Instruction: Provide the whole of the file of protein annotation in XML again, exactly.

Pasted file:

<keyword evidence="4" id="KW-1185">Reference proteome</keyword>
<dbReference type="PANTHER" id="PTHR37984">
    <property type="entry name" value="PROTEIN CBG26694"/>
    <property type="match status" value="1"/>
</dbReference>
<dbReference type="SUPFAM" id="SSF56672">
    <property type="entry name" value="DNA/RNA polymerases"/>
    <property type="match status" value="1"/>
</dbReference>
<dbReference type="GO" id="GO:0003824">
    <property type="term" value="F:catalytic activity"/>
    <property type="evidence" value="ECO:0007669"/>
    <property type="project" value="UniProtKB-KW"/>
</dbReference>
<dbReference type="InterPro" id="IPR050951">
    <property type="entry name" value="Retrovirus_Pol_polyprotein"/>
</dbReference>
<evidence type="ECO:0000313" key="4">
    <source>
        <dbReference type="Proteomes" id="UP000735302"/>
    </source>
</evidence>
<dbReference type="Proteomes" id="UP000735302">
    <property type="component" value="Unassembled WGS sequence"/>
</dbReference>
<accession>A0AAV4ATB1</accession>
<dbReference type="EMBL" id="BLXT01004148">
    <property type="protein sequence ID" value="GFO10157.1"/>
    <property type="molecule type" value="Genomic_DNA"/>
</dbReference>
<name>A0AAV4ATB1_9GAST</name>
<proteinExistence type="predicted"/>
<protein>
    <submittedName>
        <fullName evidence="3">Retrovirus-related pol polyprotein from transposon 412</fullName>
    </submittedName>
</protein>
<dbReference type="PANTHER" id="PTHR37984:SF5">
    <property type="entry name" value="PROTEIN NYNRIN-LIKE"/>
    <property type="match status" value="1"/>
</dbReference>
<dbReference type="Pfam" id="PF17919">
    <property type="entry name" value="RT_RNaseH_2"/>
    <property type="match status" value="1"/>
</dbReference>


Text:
<keyword evidence="4" id="KW-1185">Reference proteome</keyword>
<dbReference type="PANTHER" id="PTHR37984">
    <property type="entry name" value="PROTEIN CBG26694"/>
    <property type="match status" value="1"/>
</dbReference>
<dbReference type="SUPFAM" id="SSF56672">
    <property type="entry name" value="DNA/RNA polymerases"/>
    <property type="match status" value="1"/>
</dbReference>
<dbReference type="GO" id="GO:0003824">
    <property type="term" value="F:catalytic activity"/>
    <property type="evidence" value="ECO:0007669"/>
    <property type="project" value="UniProtKB-KW"/>
</dbReference>
<dbReference type="InterPro" id="IPR050951">
    <property type="entry name" value="Retrovirus_Pol_polyprotein"/>
</dbReference>
<evidence type="ECO:0000313" key="4">
    <source>
        <dbReference type="Proteomes" id="UP000735302"/>
    </source>
</evidence>
<dbReference type="Proteomes" id="UP000735302">
    <property type="component" value="Unassembled WGS sequence"/>
</dbReference>
<accession>A0AAV4ATB1</accession>
<dbReference type="EMBL" id="BLXT01004148">
    <property type="protein sequence ID" value="GFO10157.1"/>
    <property type="molecule type" value="Genomic_DNA"/>
</dbReference>
<name>A0AAV4ATB1_9GAST</name>
<proteinExistence type="predicted"/>
<protein>
    <submittedName>
        <fullName evidence="3">Retrovirus-related pol polyprotein from transposon 412</fullName>
    </submittedName>
</protein>
<dbReference type="PANTHER" id="PTHR37984:SF5">
    <property type="entry name" value="PROTEIN NYNRIN-LIKE"/>
    <property type="match status" value="1"/>
</dbReference>
<dbReference type="Pfam" id="PF17919">
    <property type="entry name" value="RT_RNaseH_2"/>
    <property type="match status" value="1"/>
</dbReference>